Examples from the Corpus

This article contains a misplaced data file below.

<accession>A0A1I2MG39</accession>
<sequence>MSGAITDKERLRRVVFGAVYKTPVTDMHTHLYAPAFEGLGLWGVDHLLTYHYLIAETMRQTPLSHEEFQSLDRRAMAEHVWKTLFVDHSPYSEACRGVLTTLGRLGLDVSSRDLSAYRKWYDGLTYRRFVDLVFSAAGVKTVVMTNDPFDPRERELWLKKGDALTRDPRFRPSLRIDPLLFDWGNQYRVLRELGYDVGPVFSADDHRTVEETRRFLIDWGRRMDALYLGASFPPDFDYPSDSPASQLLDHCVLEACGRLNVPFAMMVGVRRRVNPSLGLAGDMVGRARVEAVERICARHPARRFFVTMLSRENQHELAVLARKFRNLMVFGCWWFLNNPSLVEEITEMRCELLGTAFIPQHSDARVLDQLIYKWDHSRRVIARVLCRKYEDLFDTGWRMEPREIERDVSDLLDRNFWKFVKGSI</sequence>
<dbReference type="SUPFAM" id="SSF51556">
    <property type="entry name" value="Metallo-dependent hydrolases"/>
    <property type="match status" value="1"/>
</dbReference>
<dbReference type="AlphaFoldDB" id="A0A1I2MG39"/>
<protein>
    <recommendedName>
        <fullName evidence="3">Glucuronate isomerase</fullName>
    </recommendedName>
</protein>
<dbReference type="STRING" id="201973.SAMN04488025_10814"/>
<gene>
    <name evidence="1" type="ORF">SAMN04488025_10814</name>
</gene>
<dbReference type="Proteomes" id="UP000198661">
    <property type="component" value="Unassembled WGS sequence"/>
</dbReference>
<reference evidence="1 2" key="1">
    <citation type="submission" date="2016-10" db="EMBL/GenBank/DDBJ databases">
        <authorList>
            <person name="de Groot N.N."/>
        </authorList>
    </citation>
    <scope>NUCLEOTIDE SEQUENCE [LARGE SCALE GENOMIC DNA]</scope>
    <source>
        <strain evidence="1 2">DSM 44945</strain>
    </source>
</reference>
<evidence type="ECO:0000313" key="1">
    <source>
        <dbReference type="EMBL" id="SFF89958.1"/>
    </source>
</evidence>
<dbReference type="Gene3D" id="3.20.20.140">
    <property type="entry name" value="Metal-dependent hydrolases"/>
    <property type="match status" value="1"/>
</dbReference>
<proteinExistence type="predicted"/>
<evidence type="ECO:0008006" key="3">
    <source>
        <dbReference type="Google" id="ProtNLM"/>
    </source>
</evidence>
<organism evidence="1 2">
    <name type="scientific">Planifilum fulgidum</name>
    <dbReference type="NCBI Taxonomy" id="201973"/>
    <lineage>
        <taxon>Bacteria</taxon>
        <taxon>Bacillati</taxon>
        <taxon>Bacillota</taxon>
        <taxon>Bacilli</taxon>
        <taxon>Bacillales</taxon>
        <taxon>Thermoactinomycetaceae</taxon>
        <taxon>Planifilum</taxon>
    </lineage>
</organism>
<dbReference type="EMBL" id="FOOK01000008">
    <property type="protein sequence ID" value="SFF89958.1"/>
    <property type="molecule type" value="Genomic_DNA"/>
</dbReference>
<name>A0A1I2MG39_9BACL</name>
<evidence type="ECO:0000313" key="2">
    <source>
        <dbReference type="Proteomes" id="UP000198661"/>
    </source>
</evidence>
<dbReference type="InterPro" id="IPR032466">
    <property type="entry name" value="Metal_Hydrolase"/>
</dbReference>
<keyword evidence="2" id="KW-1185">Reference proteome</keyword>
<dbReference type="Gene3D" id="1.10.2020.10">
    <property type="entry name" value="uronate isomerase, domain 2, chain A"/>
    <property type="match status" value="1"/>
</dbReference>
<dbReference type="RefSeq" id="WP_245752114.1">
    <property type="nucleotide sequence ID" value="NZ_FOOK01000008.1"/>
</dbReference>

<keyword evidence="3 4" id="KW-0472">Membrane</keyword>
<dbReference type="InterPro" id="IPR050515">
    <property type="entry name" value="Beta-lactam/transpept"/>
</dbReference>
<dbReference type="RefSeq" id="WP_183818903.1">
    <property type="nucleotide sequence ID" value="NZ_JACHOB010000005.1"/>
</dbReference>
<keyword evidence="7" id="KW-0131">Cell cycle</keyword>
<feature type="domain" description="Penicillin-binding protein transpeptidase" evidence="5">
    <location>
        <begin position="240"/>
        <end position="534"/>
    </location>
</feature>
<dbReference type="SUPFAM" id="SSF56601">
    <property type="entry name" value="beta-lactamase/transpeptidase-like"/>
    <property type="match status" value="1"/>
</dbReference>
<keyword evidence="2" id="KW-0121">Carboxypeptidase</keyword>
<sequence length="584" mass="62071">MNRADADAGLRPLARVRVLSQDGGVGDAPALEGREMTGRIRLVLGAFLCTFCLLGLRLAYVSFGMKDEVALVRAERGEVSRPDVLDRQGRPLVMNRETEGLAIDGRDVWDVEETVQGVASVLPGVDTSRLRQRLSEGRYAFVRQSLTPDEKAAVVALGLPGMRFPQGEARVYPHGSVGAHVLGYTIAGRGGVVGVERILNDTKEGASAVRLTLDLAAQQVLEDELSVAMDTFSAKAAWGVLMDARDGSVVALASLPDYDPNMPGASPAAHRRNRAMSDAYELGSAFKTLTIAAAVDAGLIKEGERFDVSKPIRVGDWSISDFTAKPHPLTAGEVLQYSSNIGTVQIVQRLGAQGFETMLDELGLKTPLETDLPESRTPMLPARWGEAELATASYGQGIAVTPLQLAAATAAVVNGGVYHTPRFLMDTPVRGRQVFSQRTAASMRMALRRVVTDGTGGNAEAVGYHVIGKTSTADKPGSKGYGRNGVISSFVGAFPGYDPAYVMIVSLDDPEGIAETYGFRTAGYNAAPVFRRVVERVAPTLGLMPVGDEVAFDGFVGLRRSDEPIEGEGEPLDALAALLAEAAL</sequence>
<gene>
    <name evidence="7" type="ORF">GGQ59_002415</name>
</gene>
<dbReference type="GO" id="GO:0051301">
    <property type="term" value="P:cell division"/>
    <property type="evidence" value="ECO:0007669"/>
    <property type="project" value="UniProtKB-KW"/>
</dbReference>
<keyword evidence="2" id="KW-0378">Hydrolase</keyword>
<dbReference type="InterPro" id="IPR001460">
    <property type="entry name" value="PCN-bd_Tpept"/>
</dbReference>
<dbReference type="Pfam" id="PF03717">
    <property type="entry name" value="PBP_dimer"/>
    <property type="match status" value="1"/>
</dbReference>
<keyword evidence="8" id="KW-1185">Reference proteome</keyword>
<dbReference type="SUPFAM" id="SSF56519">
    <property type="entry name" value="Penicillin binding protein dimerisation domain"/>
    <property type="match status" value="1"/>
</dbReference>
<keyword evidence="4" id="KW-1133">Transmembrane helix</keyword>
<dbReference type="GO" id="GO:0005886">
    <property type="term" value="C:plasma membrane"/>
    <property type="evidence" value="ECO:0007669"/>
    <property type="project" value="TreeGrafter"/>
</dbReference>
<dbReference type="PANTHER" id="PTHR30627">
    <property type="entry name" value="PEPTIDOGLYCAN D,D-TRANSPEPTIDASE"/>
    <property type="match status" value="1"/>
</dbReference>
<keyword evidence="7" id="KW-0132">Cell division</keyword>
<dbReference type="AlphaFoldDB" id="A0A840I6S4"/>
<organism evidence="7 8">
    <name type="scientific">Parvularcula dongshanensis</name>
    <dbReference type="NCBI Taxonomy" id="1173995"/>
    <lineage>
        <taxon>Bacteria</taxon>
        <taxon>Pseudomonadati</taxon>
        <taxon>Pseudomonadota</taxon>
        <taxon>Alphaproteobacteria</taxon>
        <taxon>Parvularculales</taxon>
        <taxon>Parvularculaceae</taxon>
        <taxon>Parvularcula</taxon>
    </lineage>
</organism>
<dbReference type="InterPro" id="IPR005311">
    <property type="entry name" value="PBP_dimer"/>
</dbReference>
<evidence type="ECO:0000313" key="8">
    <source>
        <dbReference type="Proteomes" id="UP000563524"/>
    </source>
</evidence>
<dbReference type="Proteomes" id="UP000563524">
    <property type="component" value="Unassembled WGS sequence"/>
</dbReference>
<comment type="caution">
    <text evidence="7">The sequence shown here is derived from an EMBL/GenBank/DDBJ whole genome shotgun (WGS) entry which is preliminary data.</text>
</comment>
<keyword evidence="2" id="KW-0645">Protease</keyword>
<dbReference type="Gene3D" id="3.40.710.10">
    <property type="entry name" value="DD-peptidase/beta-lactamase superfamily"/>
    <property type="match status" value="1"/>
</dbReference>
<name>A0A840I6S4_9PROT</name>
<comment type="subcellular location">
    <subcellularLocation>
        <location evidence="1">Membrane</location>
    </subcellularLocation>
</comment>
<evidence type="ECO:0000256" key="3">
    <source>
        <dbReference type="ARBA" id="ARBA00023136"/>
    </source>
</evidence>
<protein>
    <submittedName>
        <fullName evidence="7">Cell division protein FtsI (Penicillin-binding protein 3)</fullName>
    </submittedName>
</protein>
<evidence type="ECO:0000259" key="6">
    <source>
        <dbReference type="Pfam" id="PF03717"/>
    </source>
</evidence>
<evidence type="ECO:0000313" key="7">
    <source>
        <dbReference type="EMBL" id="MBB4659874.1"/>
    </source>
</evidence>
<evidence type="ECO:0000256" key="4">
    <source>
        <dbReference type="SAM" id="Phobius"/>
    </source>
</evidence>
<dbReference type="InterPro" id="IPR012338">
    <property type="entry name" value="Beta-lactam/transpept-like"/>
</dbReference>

hold• The cliff is steep and it's difficult to find a hold.• Bowman caught hold of the short leverfastened to the valve and with his last strength pulled it down.• In this form of wrestling there are a number of different holds, each used in a different situation.• And I think I just might try to get hold of Mark.• But when you get hold of the document and look at the detail you're in for a nasty surprise.• It was a bit late for that, since the press had got hold of the story anyway.• Here was a gravity you could argue with; here was a horizon close enough to reach out and grasphold of.• Prevost asked me if I still had hold of my camera.• My mother relaxed, and loosened her hold on my hand.• Kara tightened her hold on the bat.• I tightened my hold on the child as we crossed the busy road.• Analysts say the company has a potential to become extremely profitable if the technology takes hold.• The wine Adrienne had kept passing to her was taking hold of an empty stomach.tight hold on• He had a tight hold on the audience, totally in command of his band.• He says you have to keep a tight hold on the nuts.• She would be keeping a tight hold on her feelings from now on.• Dominic crept carefully down the stairs, keeping a tight hold on the gleamingmahoganybanister.• The purge reflects the party leadership's concern with keeping a tight hold on the political reins.• Keeping a tight hold on herself, she went in search of Helen and accepted with gratitude her invitation to lunch.get/keep a hold on/of something• If I could get hold of him, I'd kill him.• She wanted to know how she could get hold of that poem, and maybe that whole book.• He simply can not bear the thought of his hated enemy getting hold of young Adam.• Do you know if such a list exists and if so where I might get hold of it?• They are swiftly-moving animals and not easy to get hold of.• And I think I just might try to get hold of Mark.• How on earth did you get hold of this?From Longman Business Dictionaryholdhold1 /həʊldhoʊld/ verb (past tense and past participle held /held/)1[transitive]FINANCE if you hold an investment, you own itThe group holds billions of dollars of junk bonds.2[transitive]FINANCE to keep an investment, rather than sell itI don’t sell anything. I buy stocks to hold.3hold an interest/position/stake in somethingFINANCE to own part of company, asset etcThe company also holds a 25 percent interest in a German refinery.4hold a patentLAW to own a PATENT (=the right to profits from a product based on a new idea)Inventor Charles Fritz holds the patent to the Tripledge windshield wiper.5[transitive] to have a meetingThis year’s conference will be held in Brighton.6[transitive] to keep supplies in a particular placeThe steel company holds stocks at the terminals in order to make just-in-time deliveries to local customers.7[transitive]FINANCE to keep a price or other amount at a particular levelThe bank is holding interest rates at 4%.8[intransitive]FINANCE to remain at the same levelSince then, the pound has held steady against the dollar.9hold (its) valueCOMMERCE if something holds value or holds its value, it does not lose its value, or it loses value more slowly than you might expectThe works of Magritte and Miro continue to hold their value at auctions despite the art-market slump.In an increasingly disposable society, luxury cars are one of the few items that hold value.10hold office if a political party holds office, it governs a country11hold office to have an important job in the government or in a companyThe original directors of the company would hold office only for the first year of privatization.12hold a job/position/post etc formalJOB to have a particular jobShe has held the position of Chief Financial Officer for five years. →hold something → down →hold out for something →hold up→ See Verb tableholdhold2 noun [countable]1TRANSPORTthe part of a ship or plane where goods are stored for transportThe Mega Borg had 38 million gallons of crude in its hold.2COMMERCE if a company has a hold on a market or a large part of a market, it makes it difficult for others to competehold onThey thought they had a pretty good hold on the computer market.3FINANCE if someone says that an investment is a hold, they mean that people who have it should keep it and not sell it, but that they should not buy any more of itHe rates the stock a hold, but figures it ‘might go down before it goes up.’